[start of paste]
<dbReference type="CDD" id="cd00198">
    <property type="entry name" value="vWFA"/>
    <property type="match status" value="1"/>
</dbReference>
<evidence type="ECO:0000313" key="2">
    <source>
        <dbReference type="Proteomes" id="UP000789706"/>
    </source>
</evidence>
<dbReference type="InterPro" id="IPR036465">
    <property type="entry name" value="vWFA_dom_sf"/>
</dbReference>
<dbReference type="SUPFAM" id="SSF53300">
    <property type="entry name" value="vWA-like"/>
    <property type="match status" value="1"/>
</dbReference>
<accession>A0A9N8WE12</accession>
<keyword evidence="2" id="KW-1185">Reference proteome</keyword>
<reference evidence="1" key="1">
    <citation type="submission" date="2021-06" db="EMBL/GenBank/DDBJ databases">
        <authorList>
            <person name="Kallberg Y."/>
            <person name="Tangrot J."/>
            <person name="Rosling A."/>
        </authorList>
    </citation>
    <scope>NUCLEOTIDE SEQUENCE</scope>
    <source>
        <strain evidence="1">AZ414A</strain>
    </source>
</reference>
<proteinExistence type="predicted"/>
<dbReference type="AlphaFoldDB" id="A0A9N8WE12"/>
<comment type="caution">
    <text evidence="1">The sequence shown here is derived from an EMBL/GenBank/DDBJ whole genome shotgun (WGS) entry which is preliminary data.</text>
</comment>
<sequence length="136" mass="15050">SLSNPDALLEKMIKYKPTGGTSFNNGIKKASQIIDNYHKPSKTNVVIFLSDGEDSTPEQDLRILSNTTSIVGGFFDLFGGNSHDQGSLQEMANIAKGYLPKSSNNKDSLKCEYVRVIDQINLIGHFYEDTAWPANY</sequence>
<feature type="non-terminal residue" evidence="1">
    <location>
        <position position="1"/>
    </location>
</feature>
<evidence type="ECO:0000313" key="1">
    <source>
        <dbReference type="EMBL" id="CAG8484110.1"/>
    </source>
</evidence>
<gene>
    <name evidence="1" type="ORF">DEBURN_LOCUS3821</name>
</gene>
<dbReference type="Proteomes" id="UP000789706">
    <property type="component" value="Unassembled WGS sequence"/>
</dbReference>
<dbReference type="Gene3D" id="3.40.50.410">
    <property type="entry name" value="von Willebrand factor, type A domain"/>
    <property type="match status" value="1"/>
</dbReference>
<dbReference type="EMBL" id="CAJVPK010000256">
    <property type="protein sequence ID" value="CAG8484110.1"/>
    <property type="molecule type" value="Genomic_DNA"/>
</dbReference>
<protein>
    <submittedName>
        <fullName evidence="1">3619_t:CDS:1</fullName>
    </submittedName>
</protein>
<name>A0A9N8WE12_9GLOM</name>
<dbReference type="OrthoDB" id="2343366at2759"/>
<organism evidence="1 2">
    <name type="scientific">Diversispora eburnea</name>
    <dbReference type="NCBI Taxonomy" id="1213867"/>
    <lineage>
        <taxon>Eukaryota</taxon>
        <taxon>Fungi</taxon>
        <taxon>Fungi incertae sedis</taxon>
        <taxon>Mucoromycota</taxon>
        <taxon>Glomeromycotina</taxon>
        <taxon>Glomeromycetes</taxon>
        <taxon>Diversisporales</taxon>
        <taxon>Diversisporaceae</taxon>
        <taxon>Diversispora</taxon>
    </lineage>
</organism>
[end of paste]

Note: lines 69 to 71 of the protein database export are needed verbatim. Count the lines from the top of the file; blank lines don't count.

<organism evidence="1 2">
    <name type="scientific">Diversispora eburnea</name>
    <dbReference type="NCBI Taxonomy" id="1213867"/>